6. Authentication with the Secure Sockets Layer
  9. Other Request Phases
    1. The Child Initialization and Exit Phases
    2. The Post Read Request Phase
    3. The URI Translation Phase
    4. The Header Parser Phase
    5. Customizing the Type Checking Phase
    6. Customizing the Fixup Phase
    7. The Logging Phase
    8. Registered Cleanups
    9. Handling Proxy Requests
    10. Perl Server-Side Includes
    11. Subclassing the Apache Class
  10. Customizing the Apache Configuration Process
    1. Simple Configuration with the PerlSetVar Directive
    2. The Apache Configuration Directive API
    3. Configuring Apache with Perl
    4. Documenting Configuration Files
  11. Perl API Reference Guide
    1. The Apache Request Object
    2. Other Core Perl API Classes
    3. Configuration Classes
    4. The Apache::File Class
    5. Special Global Variables, Subroutines, and Literals
  12. C API Reference Guide, Part I
    1. Which Header Files to Use?
    2. Major Data Structures
    3. Memory Management and Resource Pools
    4. The Array API
    5. The Table API
    6. Processing Requests
    7. Server Core Routines
  13. C API Reference Guide, Part II
    1. Implementing Configuration Directives in C
    2. Customizing the Configuration Process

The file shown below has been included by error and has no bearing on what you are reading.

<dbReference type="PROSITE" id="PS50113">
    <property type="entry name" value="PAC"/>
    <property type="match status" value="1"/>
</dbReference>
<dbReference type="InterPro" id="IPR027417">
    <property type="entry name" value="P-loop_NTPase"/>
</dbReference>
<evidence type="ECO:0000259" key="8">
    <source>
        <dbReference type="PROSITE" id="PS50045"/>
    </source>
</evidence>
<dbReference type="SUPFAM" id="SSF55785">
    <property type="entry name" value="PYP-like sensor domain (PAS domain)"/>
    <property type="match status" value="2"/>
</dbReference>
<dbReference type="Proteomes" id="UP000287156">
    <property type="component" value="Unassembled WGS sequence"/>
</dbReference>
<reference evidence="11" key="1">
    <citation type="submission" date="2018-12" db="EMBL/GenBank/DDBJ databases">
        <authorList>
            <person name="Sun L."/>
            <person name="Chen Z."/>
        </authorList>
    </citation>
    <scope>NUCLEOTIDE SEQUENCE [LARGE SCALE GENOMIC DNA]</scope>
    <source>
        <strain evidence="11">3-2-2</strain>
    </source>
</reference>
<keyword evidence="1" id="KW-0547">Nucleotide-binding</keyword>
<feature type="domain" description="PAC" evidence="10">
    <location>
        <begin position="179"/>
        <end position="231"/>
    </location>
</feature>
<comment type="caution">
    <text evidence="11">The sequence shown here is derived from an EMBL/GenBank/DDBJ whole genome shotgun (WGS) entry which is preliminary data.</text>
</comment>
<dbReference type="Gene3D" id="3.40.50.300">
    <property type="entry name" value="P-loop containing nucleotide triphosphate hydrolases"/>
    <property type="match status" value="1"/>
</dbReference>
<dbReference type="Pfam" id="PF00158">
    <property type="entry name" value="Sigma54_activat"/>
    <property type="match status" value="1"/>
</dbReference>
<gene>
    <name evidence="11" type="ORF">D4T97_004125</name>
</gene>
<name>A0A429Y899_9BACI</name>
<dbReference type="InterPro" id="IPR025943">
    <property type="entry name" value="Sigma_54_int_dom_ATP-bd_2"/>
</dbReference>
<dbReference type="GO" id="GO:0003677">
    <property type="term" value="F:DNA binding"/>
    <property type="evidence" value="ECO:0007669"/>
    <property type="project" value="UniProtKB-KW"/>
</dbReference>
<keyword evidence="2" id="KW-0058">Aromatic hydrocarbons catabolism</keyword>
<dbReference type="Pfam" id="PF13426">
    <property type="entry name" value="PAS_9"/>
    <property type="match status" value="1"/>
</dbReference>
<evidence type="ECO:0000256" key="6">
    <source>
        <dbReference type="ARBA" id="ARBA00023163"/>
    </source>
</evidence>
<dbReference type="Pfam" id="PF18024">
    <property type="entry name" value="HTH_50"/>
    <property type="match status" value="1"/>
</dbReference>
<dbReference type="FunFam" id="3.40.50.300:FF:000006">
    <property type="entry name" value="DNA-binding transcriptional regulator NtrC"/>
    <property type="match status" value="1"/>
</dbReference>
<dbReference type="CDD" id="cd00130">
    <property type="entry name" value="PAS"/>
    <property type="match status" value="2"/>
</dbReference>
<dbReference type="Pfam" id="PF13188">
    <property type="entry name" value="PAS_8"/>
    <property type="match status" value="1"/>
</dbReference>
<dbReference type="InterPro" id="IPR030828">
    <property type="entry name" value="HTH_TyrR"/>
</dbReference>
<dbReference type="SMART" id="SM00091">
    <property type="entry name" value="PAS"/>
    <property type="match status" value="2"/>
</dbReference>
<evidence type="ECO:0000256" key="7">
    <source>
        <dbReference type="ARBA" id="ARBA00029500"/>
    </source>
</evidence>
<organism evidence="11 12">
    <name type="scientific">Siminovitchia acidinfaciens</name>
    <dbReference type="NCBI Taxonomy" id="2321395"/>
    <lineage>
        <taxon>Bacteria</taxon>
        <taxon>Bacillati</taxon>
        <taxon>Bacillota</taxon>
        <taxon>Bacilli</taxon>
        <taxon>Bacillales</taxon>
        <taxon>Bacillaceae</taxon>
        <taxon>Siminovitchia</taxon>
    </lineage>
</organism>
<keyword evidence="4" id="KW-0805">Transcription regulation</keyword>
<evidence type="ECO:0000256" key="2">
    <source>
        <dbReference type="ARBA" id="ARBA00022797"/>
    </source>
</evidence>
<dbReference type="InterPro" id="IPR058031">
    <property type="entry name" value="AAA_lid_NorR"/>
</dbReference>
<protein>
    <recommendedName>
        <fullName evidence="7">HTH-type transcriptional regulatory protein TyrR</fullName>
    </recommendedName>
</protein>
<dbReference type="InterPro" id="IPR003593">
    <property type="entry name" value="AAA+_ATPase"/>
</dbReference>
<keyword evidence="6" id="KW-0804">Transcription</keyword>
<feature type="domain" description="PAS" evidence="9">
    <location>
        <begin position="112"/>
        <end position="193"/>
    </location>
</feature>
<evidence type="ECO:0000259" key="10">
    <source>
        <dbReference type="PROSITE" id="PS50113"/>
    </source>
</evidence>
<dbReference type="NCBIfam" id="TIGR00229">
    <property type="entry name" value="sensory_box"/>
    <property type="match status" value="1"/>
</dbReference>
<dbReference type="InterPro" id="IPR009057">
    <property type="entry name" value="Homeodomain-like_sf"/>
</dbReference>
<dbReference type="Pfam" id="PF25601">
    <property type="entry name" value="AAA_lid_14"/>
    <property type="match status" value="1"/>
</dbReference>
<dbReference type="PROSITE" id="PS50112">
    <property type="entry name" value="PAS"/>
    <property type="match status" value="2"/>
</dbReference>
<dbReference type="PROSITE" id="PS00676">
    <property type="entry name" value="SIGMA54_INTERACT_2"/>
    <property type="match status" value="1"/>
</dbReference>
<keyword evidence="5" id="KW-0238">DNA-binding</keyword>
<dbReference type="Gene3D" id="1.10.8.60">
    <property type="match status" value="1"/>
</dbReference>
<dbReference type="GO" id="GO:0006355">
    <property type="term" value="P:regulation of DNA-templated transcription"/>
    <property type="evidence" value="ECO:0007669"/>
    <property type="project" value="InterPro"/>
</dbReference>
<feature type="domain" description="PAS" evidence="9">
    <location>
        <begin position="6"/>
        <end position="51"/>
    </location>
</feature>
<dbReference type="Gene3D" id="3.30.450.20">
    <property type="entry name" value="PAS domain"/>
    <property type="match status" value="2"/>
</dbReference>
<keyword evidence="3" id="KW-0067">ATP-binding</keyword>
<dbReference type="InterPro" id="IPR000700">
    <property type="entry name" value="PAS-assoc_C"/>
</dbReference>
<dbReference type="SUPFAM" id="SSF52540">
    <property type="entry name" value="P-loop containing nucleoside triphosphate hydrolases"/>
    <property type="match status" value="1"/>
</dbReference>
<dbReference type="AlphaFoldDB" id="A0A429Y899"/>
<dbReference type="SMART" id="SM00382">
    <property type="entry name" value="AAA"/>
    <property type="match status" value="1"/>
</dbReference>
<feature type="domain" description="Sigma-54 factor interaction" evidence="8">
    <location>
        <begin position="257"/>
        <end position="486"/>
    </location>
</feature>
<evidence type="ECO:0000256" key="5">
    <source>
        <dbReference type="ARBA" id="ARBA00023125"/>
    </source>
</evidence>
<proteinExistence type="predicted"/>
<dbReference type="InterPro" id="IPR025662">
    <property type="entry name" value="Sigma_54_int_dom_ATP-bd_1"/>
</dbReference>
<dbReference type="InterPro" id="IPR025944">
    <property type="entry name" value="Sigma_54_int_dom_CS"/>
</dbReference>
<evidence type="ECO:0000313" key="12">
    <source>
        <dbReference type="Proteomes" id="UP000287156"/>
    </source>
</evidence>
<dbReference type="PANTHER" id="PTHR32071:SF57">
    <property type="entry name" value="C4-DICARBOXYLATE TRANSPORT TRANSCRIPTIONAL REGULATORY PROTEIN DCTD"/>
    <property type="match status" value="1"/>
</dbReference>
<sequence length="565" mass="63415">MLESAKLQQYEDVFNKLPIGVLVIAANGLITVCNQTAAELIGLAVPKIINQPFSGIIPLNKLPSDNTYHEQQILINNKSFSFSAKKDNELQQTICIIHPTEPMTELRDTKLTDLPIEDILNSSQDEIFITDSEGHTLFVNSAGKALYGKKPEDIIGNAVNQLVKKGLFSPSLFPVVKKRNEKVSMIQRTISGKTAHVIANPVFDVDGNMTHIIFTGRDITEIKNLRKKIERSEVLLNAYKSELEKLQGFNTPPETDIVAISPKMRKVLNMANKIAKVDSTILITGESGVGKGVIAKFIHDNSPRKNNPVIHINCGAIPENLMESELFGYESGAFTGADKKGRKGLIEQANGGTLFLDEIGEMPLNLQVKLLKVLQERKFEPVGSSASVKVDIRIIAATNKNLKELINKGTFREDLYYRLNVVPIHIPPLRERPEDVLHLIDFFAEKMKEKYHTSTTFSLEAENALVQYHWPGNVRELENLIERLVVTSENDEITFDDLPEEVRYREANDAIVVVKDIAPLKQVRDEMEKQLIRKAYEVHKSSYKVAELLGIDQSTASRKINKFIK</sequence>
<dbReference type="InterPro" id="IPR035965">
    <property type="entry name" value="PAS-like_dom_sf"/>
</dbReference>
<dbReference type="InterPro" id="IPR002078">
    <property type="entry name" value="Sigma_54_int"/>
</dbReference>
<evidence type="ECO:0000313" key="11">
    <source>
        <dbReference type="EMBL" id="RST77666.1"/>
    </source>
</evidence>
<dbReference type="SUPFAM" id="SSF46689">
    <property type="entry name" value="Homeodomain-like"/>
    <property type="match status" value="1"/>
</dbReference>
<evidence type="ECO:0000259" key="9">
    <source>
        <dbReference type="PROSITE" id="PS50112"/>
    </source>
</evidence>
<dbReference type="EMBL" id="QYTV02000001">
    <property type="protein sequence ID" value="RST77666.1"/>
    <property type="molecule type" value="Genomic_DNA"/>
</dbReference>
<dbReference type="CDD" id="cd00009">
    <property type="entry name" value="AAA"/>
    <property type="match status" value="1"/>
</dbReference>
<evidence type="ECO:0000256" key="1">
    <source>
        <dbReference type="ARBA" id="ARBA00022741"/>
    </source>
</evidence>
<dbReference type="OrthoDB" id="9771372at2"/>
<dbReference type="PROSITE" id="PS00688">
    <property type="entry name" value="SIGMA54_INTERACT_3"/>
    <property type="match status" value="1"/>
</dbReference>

3. String and URI Manipulation
    4. File and Directory Management
    5. Time and Date Functions
    6. Message Digest Algorithm Functions
    7. User and Group ID Information Routines
    8. Data Mutex Locking
    9. Launching Subprocesses
  14. Standard Noncore Modules
    1. The Apache::Registry Class
    2. The Apache::PerlRun Class
    3. The Apache::RegistryLoader Class
    4. The Apache::Resource Class
    5. The Apache::PerlSections Class
    6. The Apache::ReadConfig Class
    7. The Apache::StatINC Class
    8. The Apache::Include Class
    9. The Apache::Status Class
  15. Building and Installing mod_perl
    1. Standard Installation
    2. Other Configuration Methods
  16. Building Multifule C API Modules
    1. Statistically Linked Modules That Need External Libraries
    2. Dynamically Linked Modules That Need External Libraries
    3. Building Modules from Several Source Files
  17. Apache:: Modules Available on CPAN
    1. Content Handling
    2. URI Translation
    3. Perl and HTML Mixing
    4. Authentication and Authorization
    5. Fixup
    6. Logging
    7. Profiling
    8. Persistent Database Connections
      1. Apache::DBI
      2. Apache::Mysql
      3. Apache::Sybase::CTlib
    9. Miscellaneous
    10. A
    11. A
    12. A
    13. A
    14. A
  18. Third-Party C Modules
    1. Content Handling
    2. International Language
    3. Security
    4. Access Control
    5. Authentication and Authorization
    6. Logging
    7. Distributed Authoring
    8. Miscellaneous
    9. M
    10. M
    11. M
    12. M
    13. M
    14. M
    15. M
    16. M
    17. L
  19. HTML::Embperl—Embedding Perl Code in HTML
    1. Dynamic Tables
    2. Handling Forms
    3. Storing Persistent Data
    4. Modularization of Embperl Pages
    5. Debugging
    6. Querying a Database
    7. Security
    8. An Extended Example
  20. Colophon
  21. Index

Product information

  • Title: Writing Apache Modules with Perl and C
  • Author(s): Doug MacEachern, Lincoln Stein
  • Release date: April 1999
  • Publisher(s): O'Reilly Media, Inc.
  • ISBN: 9781565925670